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Sprint 0 Playbook for Agile Product Owners: Day 3

Welcome to day 3 of the 10-day playbook series for Product Owners in Sprint 0. Please read days 1 and 2 if you haven’t already (which focus on business problems, objectives, stakeholder identification and personas). Today, we will start drafting high-level future state models and eliciting the epics and features to form the top of our backlog.

Day 3

1. Draft straw man future state models (2 hours)

      -Create a strawman high-level (L1) process flow, clearly calling out changes from the current state (if applicable). Remember: L1 process flows are meant to reflect the big picture view of your end-to-end process. There should be no decision boxes in this flow, and shouldn’t be more than 9 steps. Each one of these L1 steps will drill down into an L2 process flow. Steps within an L2 can drill down into L3 flows if needed. In the beginning, we want to paint the big picture of where we are going. Once we prioritize the features we are building, we can elaborate flows in priority order. You should really only spend about half an hour organizing your thoughts into a simple L1 flow. You can include KPIs that are relevant to your business objectives to outline improvements for specific steps here as well.

-Start to identify the business data objects (nouns) relevant to your initiative and form the basis of your Business Data Diagram. You may not know the relationships or cardinality for these objects just yet, but spend a few minutes in a brainstorm session putting boxes on the page for all of the objects that you care about. You will elaborate the BDD further through elicitation sessions, and having the objects on the page as queues can help structure the conversation. The BDD is very helpful for identifying underlying business rules.

-Identify the systems that impact (or will impact) your initiative and form the basis of your Ecosystem Map. You may need the help of a systems architect to validate which systems touch yours and how data passes between them, but spend a few minutes putting together a straw man with boxes representing systems you’ve heard or read about. Note: it tells a nice story if you can create a current state Ecosystem Map, then add a Future State overlay clearly calling out what’s going to change with color coding.


2. Validate high-level models and elicit high-level scope Items (4 hours)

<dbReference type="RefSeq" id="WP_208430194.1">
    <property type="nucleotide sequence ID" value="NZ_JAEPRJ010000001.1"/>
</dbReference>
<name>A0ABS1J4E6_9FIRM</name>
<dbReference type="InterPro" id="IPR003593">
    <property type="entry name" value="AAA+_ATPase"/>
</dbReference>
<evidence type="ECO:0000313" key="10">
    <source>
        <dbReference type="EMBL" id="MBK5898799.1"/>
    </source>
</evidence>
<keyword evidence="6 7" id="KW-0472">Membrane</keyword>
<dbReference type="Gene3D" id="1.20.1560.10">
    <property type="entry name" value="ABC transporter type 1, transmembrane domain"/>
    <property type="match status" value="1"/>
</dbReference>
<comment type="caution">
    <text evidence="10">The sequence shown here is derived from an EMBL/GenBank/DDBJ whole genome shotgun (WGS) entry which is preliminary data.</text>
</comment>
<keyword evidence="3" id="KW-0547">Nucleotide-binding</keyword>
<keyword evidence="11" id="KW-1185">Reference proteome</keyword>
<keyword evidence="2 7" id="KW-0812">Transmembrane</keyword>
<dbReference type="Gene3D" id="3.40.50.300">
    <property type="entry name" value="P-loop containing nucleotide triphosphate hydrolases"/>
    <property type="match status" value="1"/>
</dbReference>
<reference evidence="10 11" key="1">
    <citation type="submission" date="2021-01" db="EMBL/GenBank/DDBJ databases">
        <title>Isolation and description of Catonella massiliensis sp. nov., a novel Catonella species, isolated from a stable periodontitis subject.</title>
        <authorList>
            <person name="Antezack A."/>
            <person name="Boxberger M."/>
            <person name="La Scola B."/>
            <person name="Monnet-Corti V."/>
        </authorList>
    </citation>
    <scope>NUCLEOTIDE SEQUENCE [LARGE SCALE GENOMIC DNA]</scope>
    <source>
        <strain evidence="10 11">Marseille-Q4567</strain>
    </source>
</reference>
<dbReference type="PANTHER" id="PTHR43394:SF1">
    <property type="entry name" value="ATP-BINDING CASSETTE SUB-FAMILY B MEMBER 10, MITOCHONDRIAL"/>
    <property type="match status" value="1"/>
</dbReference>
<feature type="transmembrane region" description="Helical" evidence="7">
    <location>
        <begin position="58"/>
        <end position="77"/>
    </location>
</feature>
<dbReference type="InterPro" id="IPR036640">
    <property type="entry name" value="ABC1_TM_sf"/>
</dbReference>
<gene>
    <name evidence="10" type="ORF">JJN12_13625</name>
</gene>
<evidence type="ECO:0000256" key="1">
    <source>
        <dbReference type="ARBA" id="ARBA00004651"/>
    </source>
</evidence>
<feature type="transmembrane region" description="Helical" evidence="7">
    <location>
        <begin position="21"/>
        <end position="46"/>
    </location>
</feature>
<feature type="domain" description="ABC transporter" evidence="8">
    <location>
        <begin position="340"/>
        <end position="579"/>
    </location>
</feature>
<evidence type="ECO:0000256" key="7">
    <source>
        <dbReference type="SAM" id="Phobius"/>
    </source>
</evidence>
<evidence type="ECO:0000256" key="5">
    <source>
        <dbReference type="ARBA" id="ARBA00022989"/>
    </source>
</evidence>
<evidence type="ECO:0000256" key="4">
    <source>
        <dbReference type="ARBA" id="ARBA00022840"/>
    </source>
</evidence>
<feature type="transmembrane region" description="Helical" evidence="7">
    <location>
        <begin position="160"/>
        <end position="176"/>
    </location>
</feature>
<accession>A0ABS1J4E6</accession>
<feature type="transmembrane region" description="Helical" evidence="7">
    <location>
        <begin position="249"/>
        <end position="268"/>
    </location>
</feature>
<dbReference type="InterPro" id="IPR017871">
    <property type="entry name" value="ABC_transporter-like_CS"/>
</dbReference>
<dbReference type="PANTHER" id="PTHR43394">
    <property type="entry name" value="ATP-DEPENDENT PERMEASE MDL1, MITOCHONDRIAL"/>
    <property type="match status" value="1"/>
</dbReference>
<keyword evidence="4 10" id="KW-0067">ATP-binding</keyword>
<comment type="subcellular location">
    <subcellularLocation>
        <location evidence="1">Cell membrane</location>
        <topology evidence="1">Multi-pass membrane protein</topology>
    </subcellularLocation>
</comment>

-Using your org chart, identify the appropriate stakeholders and subject matter experts to review your draft models with. Remember, these are just straw man models meant to start the conversation about the scope to come. We are not looking for perfection or a complete detailed listing of our user’s needs at this point, but just enough information to validate our approach and get the top part of our hierarchy formed.

-As you discuss draft models, start to identify new features needed to support process changes, business rules that need to be considered, any new system integration modifications that are needed, etc. As you refine the visual model you’ll start to brainstorm the first set of textual requirements derived from model elements and your elicitation session results.


3. Draft high-level scope items (2 hours)

      -The structure of your requirements hierarchy may change depending on the methodology you’re following (SAFe, SCRUM, or other). In SAFe, Portfolio and Program Epics sit above Features in the hierarchy. In SCRUM, Epics are simply large user stories that need to be broken down further (can’t fit within a single sprint); Scrum Epics sit below features in the requirements hierarchy. We like to forget about all of the jargon and just remember that our requirements objects are really just organizational units meant to categorize our needs at varying levels of detail. At this point, you should review your updated models and notes from elicitation sessions to start to group needs into L1 features (or epics). When identifying features, try to use a consistent naming convention. I prefer the active voice (verb + noun) construct when naming features, like “Reconcile Payout Variances” or “Compare Eligible Partners”.

-These features should be linked to the set of objectives you’ve defined in your Business Objectives Model. EVERYTHING that you identify for your backlog should tie back to the business value you’re trying to achieve. Spend some time reviewing your list of brainstormed features/epics and map them to objectives (which is much easier if you’re using a requirements management tool!). Immediately cut anything that doesn’t help meet the objectives you’ve agreed upon (but be willing to change your objectives if you uncover something better during the process!).

We will discuss methods for prioritizing your set of features on Day 4. Once the highest priority feature is known, you’ll start elaborating with drill downs of L2 and L3 process flows (plus other detailed models as needed) to get down to the user story level.

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